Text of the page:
On Tuesday, November 10, the Senate Budget Committee held hearings on legislation proposed by Senators Kent Conrad (ND) and Judd Gregg (NH) to form a bipartisan commission that would focus on reducing the debt by considering all options to address the deficit, including revenues and taxes and mandatory and discretionary spending. As of this writing, the Conrad-Gregg Bill is not expected to be acted upon until February. In the meantime, the President or others may propose other commissions.
On December 8, the Leadership Council of Aging Organizations (LCAO), a coalition of national not-for-profit organizations focused on the well-being of America's 87 million older adults, sent Senate and House leaders a letter detailing their objections to the proposed Commission. First, the letter notes that the Commission subverts the democratic process by using a fast track process that does not allow members of the Congress the opportunity to debate the recommendations, propose amendments, or consult with constituents. Second, the letter notes that Social Security is not part of the deficit problem or an entitlements crisis since it actually ran a $180 billion surplus last year. Third, the letter focuses on the importance of Social Security as a poverty prevention program that is extremely important during the current recession. The letter was signed by 27 organizations including aging organizations, labor organizations, and women's organizations. As you may recall, former staffers from the National Commission on Social Security reform, or the Greenspan Commission, also circulated a letter voicing similar concerns in November (available at:http://www.socialsecuritymatters.org/Resources.html ).
NASI Demystifying the Deficit, Social Security, Finances and Commissions Briefing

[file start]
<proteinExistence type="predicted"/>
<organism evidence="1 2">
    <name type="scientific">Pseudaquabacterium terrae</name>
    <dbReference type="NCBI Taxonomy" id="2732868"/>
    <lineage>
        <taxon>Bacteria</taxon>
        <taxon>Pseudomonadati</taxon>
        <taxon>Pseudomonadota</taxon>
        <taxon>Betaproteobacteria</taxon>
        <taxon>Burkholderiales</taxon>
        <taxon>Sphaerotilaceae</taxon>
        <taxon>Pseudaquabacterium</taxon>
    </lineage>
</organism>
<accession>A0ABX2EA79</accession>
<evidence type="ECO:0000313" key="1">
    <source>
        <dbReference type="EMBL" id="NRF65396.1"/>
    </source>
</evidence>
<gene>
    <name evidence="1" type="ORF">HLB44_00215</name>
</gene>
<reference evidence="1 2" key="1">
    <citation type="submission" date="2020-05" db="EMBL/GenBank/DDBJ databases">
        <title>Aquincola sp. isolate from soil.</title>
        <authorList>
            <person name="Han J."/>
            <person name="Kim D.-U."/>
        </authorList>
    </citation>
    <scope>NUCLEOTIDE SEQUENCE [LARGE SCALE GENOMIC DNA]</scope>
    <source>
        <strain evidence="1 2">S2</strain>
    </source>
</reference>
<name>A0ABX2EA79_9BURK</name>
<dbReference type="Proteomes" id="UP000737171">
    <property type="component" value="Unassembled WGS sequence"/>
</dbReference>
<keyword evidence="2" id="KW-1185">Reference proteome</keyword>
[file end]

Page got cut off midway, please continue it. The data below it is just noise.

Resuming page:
On December 11, 2009, the National Academy of Social Insurance (NASI) hosted a briefing, "Demystifying the Deficit, Social Security, Finances, and Commissions," to respond to the proposed fast-track commission. The briefing was moderated by Janice Gregory (NASI) and featured remarks by Jim Horney (Center on Budget and Policy Priorities), Nancy Altman (Consultant and former staff, Greenspan Commission), Ashley Carson (OWL), and Eric Kingson (Syracuse University and former staff of the Greenspan Commission and the 1994 Bipartisan Commission on Entitlement and Tax Reform). Dr. Horney explained that costs related to Social Security are not responsible for the current deficits. Instead, current deficits are the result of economic losses due to the current recession and increasing per person healthcare costs which are rising faster than economic growth. Dr. Horney also noted that government revenues are inadequate, largely due to the Bush tax cuts. Ms. Altman focused on the fact that Social Security is incapable of contributing to the federal deficit because Social Security funds are held separately from other funds and the program is not permitted to pay benefits if it lacks the funds for them. Ms. Carson highlighted the importance of Social Security for its beneficiaries. She explained that it serves as a critical anti-poverty program for many older Americans, especially older, single women. She also added that Social Security provides a critical form of life insurance for families who lose a key source of income through the death of a worker. Finally, Dr. Kingson concluded by highlighting the shortcomings of the current commission proposal. He contrasted the fast-track commission proposal with the 1983 Greenspan Commission to show that the current proposal is inadequate in many ways. First, it is anti-democratic because the commission's recommendations must be accepted in an up-or-down vote, without any amendments. The Greenspan Commission's recommendations were not adopted until they passed through the normal legislative process. Second, he believed the fast-track commission is likely to fail because members of Congress will not want to relinquish their power to review and debate legislation. Third, the fast-track commission proposal may derail healthcare reform through its focus on Medicare. Finally, Dr. Kingson believed that allowing this commission to proceed would set the dangerous precedent of attaching legislation to the debt ceiling. For more information on the briefing and to view the presentations, please visit:http://www.nasi.org/calendar_reg3634/calendar_reg_show.htm?doc_id=1098532